I was pleased to find that iceberg lettuce did not take center stage as the main component of my salad. The robust, meatier mixed greens actually enhanced the flavor of the ginger dressing. Both of the rolls were excellent and exquisitely fresh, however, the spicy tuna stole my heart. The ratio of fish to rice was precise and the temperature of both rolls was perfect; not cold, but not warm. The shrimp with mango was a lovely combination, but I felt that the bland shrimp was overpowered by the zesty ripe mango.

When the check arrived, I was shocked to find that our entire meal set us back a mere $18! For $9 each, Teddi and I had a fantastic meal, great service and left the restaurant with full bellies. So take it from me, any of you sushi-unaficionados, Tenzan will change your mind on the infamous roll forever.

Wednesday
Oct012008

Since when...? (on-going)

Since when

...Were us ladies unable to purchase a designer bag or pair of shoes (exclusive of the Birkin) for under $1000?
...Did Mexican restaurants start charging patrons for chips and salsa?
...Did unisex restrooms become the "norm?" Ew.
...Are women too damn lazy to get their worn-out high heels capped? I hate the clicking noise it makes. Take care of yourselves, ladies! Jeez.
Thursday
Sep252008

Burgers & Beers at the Corner Bistro

Amidst the chaos of last week's historical Wall Street meltdown, I found myself wondering what, if any, coping mechanisms people used to get them through this tough time. Would bars be getting more business? What about casinos? And how about drug dealers? I would assume so, but maybe not. This was a financial crisis, after all.
In what has become all too habitual, I decided to numb my pain with a good, inexpensive meal. Noshing on a cheeseburger, fries and a beer (or three) sounded like the perfect dose of medicine for me. My friend Susan and I made our way to the charming West Village neighborhood and found ourselves at the Corner Bistro. Before we walked in, I was imagining us having to wait in a long, winding line for a table. The Corner Bistro is an infamous institution in New York known for their burgers, bar scene and painfully cramped quarters. Luckily, Susan and I arrived around 6:30 p.m., which is considered "meal time for Seniors" by Manhattan standards. We scored a fantastic corner booth in the bar room without having to wait a second.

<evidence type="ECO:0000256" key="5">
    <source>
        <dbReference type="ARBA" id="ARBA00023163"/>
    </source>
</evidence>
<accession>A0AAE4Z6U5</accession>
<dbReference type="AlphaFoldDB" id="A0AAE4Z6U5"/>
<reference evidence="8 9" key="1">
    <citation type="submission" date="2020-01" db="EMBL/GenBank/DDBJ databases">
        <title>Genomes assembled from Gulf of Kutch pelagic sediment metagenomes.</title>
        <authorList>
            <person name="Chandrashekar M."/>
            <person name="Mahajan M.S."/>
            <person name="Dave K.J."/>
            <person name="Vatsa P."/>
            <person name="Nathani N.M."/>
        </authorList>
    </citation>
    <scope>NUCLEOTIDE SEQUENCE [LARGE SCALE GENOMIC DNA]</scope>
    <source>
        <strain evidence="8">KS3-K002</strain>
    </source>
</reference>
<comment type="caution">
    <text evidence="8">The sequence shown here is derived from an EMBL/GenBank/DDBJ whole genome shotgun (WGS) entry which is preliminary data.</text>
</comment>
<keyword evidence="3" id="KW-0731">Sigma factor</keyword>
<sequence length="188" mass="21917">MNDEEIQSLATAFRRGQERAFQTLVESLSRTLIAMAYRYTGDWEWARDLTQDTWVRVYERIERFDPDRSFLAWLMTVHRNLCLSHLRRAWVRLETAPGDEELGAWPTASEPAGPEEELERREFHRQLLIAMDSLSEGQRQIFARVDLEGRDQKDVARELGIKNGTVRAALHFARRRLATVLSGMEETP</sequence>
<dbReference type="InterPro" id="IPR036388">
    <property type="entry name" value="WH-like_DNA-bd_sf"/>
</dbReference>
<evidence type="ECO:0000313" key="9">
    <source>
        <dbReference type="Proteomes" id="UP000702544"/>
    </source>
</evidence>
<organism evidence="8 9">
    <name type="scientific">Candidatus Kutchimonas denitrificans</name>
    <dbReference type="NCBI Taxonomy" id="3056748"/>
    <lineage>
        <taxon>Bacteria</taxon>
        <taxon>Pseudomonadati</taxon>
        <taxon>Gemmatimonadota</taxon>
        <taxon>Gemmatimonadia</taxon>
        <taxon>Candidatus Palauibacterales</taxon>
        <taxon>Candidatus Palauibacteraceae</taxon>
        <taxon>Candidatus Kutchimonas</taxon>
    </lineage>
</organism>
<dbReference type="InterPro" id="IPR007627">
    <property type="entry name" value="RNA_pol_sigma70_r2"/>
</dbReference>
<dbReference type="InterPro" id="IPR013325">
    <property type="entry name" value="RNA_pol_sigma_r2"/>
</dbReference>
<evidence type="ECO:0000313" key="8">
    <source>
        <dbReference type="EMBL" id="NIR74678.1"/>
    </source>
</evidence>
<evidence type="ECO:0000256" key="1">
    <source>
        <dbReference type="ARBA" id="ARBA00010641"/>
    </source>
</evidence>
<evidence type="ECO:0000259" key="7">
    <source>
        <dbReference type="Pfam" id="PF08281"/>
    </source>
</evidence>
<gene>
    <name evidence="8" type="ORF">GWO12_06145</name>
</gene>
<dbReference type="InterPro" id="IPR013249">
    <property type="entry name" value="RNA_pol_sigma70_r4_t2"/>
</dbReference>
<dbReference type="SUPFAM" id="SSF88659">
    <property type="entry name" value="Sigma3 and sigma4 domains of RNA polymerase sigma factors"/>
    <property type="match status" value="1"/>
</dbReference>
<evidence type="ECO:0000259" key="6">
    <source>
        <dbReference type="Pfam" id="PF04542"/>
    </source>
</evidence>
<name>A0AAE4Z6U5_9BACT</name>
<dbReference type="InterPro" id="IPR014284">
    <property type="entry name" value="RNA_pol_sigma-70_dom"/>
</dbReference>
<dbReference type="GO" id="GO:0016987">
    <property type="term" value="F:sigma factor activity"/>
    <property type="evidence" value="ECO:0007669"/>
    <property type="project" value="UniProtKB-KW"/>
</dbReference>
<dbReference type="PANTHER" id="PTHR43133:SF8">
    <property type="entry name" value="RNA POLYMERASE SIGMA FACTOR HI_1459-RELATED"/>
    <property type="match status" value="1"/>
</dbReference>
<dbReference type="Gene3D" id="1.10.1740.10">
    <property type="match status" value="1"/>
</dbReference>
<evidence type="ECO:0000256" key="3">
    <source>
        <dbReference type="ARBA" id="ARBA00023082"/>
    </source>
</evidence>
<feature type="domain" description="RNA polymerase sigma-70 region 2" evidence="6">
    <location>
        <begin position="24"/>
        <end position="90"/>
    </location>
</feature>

I wasn't sure whether it was the jazz music singing to me in the background, the old fashioned tin ceilings and the chocolate brown hardwood floors, or observing all of the names and initials etched in our butcher block table; but this restaurant felt very comforting, uplifting and "old New York" to me. Corner Bistro's food menu is simple: Burger, cheeseburger, grilled chicken sandwich, BLT, chili, and French fries. The full bar menu, on the other hand, is much more extensive.

Susan and I each started with a cider beer and split a custom order of chili-cheese fries (I say "custom" because chili, cheese, and French fries are all on the menu, but they aren't offered as the combined greasy masterpiece which I ordered) as an appetizer to our Bistro Burgers ("Bistro" is the addition of cheese and bacon). The cider beer was cold and the chili cheese fries were a hot mess (in a good way). Thin, McDonald's size French fries, were piled on a plate and topped with American cheese slices and doused with homemade beef chili. Pasteurized-processed cheese is normally something that grosses me out to the point of avoidance (except when used in grilled cheese sandwiches), but it worked well with this dish because this type of cheese is creamier than other varieties, such as cheddar. Plus, the chili was piping hot, allowing the processed product to melt seamlessly over the fries. (Oh, who knows, maybe I'm just trying to console my inner "white trash!") Our Bistro Burgers arrived on small, 6" diameter paper plates similar to those that cake used to be served on at childhood birthday parties. Fresh iceberg lettuce, a thick tomato slice and white onion graced one half of the bun, while the thick beef burger patty topped with melted American cheese and bacon graced the other. After a sprinkle of salt and a lather of ketchup, I united the sandwich together and took my first bite. Fitting my mouth around the burger wasn't easy, but I was determined to taste every element, from the bottom bun to the top bun.

Susan and I must have been silent throughout our entire meal. I was so entranced by my Bistro Burger, that I was speechless. The fresh hamburger buns must have been buttered and grilled prior to the addition of ingredients, because they held their shape beautifully. The beef patty had a crusty, perfectly seasoned and salty exterior giving way to a velvety medium cooked interior. The crunch from the lettuce, onion and bacon was a welcome textural and flavorful contrast to the soft bread, meat and melted American cheese. All in all, a perfect cheeseburger.
 
When I came home from work today to edit this review prior to publishing, I reread the first paragraph a couple of times. How ironic was it that just a week ago I had somewhat of a sense of job security, and today, I now find myself in the same situation as so many others on Wall Street? On Tuesday of this week, I received the grim news that the hedge fund that I've worked for the past three years has decided to shut its doors. Needless to say, I'm heartbroken, disappointed, scared and angry. So now I ask myself the same question I hypothetically asked others in my first paragraph, "What coping mechanisms, if any, will I use to get me through this tough time?"

*Something to note when dining at Corner Bistro: it's CASH ONLY